You mustn't put the Sun in your mouth
She's the filthiest girl in the world
She gets really dirty when she sets in the south
Y'know, she can't help it she's a Chelsea girl
My father's house gave birth to a car
That could burrow like a mole underground
It woke up the neighbors when it cried in the night
Y'know, baby cars can make an awful sound
Medusa turned her banker to stone
And she pilfered the keys to his car
She's driving cross country, but wherever she goes
She turns worthless people into modern art
Just like that
Many thanks once more to Mr. Nick David for amending my original transcription of these lyrics.
I adore this song. I have from the moment I first heard that jangly guitar intro and the fun little splat of a guitar before Stephin's last utterance of the word "amnesia" so many years ago. I think its surrealist imagery lends itself more toward Susan Anway-era Magnetic Fields and I'd love to hear "Kings" fade out and for this song to emerge, but I'm magnanimously grateful for the skeletal version that does exist. It provides a strange context for a period of The Magnetic Fields' career that I have unfortunately only been able to read about as opposed to truly having experienced it.
Stephin Merritt, of course, disagrees with all of my bullshit. Quoth Chickfactor magazine:
"I recently downloaded, from disgusting evil website n*****r, a crummy bootleg recording of an embarrassingly awful live performance of an unreleased song of mine, labeled without any indication it wasn't from a record. This is going out all over the world, under my name, and there seems to be nothing I can do about it. I have spontaneously performed works in progress for my audience when it seemed appropriate, prefaced by a little apology spiel, but for someone to just steal that, take it out of context, and put it up on the web is a real, major betrayal. It has done such damage to my relations with audiences-my sense of trust is shattered-that I can't perform unreleased songs anymore."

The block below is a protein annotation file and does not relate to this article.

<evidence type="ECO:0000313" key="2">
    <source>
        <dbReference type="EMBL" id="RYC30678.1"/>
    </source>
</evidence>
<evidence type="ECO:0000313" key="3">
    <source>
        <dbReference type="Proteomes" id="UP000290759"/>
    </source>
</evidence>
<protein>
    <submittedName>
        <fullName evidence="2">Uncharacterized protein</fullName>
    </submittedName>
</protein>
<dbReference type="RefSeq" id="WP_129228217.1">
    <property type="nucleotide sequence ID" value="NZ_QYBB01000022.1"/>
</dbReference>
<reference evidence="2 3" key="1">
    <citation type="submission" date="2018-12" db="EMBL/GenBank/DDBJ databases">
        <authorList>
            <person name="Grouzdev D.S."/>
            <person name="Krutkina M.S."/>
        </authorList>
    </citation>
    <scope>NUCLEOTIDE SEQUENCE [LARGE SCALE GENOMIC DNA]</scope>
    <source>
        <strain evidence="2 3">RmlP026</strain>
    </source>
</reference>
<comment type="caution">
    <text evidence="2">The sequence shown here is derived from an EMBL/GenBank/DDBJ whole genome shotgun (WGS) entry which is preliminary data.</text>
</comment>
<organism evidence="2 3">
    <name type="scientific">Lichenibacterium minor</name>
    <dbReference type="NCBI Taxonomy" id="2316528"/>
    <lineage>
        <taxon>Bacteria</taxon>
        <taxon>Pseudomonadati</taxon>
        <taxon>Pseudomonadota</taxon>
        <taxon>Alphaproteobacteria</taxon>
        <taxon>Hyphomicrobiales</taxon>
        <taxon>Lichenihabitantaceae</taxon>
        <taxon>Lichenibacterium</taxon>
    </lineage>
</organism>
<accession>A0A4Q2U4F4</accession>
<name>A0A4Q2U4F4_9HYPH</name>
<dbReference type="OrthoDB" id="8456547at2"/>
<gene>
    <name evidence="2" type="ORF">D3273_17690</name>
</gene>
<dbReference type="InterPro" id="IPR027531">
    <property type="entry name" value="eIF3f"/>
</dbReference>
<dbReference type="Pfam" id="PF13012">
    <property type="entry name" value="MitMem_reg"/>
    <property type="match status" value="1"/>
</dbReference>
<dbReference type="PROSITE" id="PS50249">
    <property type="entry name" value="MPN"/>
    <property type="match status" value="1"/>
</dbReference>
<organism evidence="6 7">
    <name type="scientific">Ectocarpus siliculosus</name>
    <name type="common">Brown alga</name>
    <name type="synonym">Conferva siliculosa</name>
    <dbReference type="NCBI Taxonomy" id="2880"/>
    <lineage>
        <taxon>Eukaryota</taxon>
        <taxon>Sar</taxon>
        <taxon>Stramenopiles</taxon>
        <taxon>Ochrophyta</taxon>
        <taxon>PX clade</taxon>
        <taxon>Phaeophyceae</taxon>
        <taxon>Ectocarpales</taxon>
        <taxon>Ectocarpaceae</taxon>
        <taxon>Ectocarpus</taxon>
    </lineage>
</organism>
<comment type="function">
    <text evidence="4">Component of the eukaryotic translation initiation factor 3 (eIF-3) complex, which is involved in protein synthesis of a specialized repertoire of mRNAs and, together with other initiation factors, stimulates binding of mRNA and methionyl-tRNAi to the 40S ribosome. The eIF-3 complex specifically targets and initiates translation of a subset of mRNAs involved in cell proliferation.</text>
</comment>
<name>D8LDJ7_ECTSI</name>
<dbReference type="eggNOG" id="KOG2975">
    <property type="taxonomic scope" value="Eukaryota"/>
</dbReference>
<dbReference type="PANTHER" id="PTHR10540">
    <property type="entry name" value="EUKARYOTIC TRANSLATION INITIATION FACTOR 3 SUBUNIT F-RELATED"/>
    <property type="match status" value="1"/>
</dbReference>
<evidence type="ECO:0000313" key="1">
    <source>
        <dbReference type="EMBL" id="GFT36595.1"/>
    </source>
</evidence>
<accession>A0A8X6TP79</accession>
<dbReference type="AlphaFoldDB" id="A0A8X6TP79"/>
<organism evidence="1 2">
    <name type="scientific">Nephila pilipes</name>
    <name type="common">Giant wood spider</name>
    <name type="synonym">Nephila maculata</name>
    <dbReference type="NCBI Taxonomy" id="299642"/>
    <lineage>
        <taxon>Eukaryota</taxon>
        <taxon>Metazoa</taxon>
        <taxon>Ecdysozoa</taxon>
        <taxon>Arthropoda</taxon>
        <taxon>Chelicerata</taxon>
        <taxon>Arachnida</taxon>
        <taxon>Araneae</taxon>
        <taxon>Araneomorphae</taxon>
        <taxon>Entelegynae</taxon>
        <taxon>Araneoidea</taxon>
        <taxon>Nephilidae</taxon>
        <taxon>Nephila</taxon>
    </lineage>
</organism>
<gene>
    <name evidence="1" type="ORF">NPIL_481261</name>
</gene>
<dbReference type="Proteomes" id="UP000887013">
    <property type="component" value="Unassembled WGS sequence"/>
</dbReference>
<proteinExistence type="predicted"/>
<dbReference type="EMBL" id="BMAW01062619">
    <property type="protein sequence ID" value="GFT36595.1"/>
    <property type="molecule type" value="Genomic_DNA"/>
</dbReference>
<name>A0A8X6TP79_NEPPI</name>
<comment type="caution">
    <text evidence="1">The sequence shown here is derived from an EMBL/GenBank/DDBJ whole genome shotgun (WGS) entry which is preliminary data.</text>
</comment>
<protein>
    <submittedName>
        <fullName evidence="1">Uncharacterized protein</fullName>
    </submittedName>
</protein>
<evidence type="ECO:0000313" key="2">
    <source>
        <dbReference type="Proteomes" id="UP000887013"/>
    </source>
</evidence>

This gives the song so much more history and effect, I think. Of course, one can hardly find reason to disagree with Mr. Merritt here (and one now understands why I have yet to link to a mp3 of the song), but it is a shame that he is embarrassed by it so. I understand that their live shows at the time might not have felt conducive to proper reproductions of his songs (though, all the boots I've heard/seen have been lovely), but I will always find "Amnesia" to be a wonderfully pleasant song. For the breech of trust, I am sincere in my apology to Mr. Merritt, but selfishly happy for the song's existence.
Also, while you're here, go read this review of Strange Powers: Stephin Merritt and The Magnetic Fields!